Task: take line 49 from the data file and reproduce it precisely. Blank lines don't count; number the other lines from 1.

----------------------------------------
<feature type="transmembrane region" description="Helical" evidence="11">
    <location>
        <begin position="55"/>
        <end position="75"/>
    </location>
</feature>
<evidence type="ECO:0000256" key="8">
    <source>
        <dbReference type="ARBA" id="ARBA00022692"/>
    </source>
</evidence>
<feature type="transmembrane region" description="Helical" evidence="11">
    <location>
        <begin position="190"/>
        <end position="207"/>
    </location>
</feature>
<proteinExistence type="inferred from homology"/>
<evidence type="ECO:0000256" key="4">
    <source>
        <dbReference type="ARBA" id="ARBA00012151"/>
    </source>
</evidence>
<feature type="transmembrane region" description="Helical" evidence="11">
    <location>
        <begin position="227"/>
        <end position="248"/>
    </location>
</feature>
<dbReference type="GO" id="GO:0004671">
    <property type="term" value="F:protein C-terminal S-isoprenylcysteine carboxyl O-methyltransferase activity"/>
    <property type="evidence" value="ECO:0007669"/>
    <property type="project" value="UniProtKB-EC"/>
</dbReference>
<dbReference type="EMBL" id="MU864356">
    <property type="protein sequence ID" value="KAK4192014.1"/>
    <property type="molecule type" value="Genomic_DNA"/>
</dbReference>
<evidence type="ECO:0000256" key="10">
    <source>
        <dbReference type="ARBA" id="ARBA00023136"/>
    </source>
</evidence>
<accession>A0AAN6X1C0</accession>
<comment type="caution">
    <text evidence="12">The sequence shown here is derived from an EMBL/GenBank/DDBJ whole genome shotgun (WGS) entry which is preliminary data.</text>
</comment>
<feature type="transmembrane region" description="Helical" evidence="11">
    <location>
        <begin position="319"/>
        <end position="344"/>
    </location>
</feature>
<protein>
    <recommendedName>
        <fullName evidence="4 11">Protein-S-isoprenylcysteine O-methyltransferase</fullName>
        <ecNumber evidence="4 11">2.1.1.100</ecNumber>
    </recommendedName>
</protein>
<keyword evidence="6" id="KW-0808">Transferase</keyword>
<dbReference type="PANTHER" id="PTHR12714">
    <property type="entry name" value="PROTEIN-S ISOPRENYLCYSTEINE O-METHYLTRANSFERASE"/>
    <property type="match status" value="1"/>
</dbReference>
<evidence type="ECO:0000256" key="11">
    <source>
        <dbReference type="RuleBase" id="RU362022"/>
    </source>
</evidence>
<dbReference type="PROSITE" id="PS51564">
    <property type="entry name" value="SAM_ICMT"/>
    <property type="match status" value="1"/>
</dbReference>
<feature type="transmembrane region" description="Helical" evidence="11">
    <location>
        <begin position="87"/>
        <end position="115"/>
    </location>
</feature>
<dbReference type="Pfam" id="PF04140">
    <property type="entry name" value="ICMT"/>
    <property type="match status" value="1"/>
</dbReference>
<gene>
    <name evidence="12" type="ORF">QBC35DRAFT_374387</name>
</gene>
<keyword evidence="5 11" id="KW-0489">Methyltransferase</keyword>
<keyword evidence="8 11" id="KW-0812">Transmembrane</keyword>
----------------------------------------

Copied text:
    <location>